When people think of steel, they often think of appliances like dishwashers, refrigerators and dryers. But of course, they’ll also think of planes, trains, cars and trucks. There’s also the manufacture of farm and construction equipment and steel to build wind turbines, solar panel systems, and electricity infrastructure.
All require tons of steel for flatbed, dry van and specialized carriers to haul.
Note: All rates exclude fuel unless otherwise noted.
“We estimate that for every $100 billion of new investment in infrastructure, that’s going to mean five million tons of additional steel demand,” says Kevin Dempsey, CEO of the American Iron and Steel Institute (AISI).
That’s close to 200,000 truckloads of steel in future projects. Steel manufacturers expect the Biden administration’s plan to inject billions into U.S. infrastructure to be a substantial driver of more demand in the coming years and follows a record 2021 for revenue and income. This will allow steel producers to reinvest in additional capacity and upgrade existing mills.
“The infrastructure bill will be icing on the cake,” notes Lourenco Goncalves, CEO of Cleveland-Cliffs, following a record 2021 for revenue and income.
When the pandemic hit in the Spring of 2020, domestic steel mills closed or severely cut production. But since then, production is up 60% year-over-year according to the AISI.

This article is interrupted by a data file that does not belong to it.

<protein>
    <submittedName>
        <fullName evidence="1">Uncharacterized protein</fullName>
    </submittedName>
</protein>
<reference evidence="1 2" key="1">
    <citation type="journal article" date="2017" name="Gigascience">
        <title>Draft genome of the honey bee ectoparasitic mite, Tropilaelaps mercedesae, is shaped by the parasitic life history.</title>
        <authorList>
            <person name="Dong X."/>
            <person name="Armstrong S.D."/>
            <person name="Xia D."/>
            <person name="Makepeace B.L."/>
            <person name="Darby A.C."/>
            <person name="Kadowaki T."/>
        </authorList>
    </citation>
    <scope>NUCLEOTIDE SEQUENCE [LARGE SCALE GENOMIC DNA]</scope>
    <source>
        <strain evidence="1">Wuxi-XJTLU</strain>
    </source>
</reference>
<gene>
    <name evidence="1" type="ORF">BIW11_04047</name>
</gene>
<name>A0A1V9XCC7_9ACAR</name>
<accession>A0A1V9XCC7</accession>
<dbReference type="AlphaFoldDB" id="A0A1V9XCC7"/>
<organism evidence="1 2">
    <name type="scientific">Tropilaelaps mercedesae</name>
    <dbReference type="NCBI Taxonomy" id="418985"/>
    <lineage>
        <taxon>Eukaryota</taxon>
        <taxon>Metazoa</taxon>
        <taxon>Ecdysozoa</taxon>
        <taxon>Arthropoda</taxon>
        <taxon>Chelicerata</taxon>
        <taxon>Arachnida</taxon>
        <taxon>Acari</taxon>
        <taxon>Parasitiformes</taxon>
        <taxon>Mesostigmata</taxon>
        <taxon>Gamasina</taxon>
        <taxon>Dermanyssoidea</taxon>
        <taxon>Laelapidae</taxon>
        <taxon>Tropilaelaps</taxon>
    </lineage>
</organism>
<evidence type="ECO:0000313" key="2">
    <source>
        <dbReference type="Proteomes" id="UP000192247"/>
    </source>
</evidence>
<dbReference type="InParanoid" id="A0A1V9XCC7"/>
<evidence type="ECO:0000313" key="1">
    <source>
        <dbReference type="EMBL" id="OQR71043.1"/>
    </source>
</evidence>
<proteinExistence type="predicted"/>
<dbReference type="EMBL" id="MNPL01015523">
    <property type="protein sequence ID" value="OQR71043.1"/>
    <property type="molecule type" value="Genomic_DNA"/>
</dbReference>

The U.S. is also the world’s largest net importer of steel. Imported tons are up 17% YTD as of August, driving high levels of truckload carrier demand in both port markets and domestic inland freight markets. Domestic steel production is also up by 20.3% YTD. That’s an additional 481,000 truckloads of steel in the first ten months of this year compared to the same period in 2020.
In Gary, IN, the leading producer of domestic raw steel, volumes were up 5% last week. Capacity continued to tighten as spot rates increased by $0.33/mile to an average outbound of $2.72/mile. Loads from Gary to Madison, WI peaked last week at just under $5.00/mile, which is $1.17/mile higher than the same week in 2020.
In Mobile, AL, outbound volumes have been climbing for the last four weeks and have increased by 60% month-over-month. However, capacity has eased — rates dropped $0.26/mile last week to an average of $2.94/mile after increasing by a similar amount the week prior.
Flatbed capacity eased slightly last week following a $0.01/mile decrease in the national average spot rate to $2.65/mile. Spot rates are now 15% or $0.40/mile higher than the same week last year. Compared to the same time in 2018, flatbed spot rates are $0.55/mile higher and even $0.17/mile higher than the peak in June that year.
How to interpret the rate forecast:
- Ratecast: DAT’s core forecasting model
- Short Term Scenario: Formerly the pessimistic model that focuses on a more near-term historical dataset
- Blended Scenario: More heavily weighted towards the longer-term models
- Blended Scenario v2: More heavily weighted towards the shorter-term models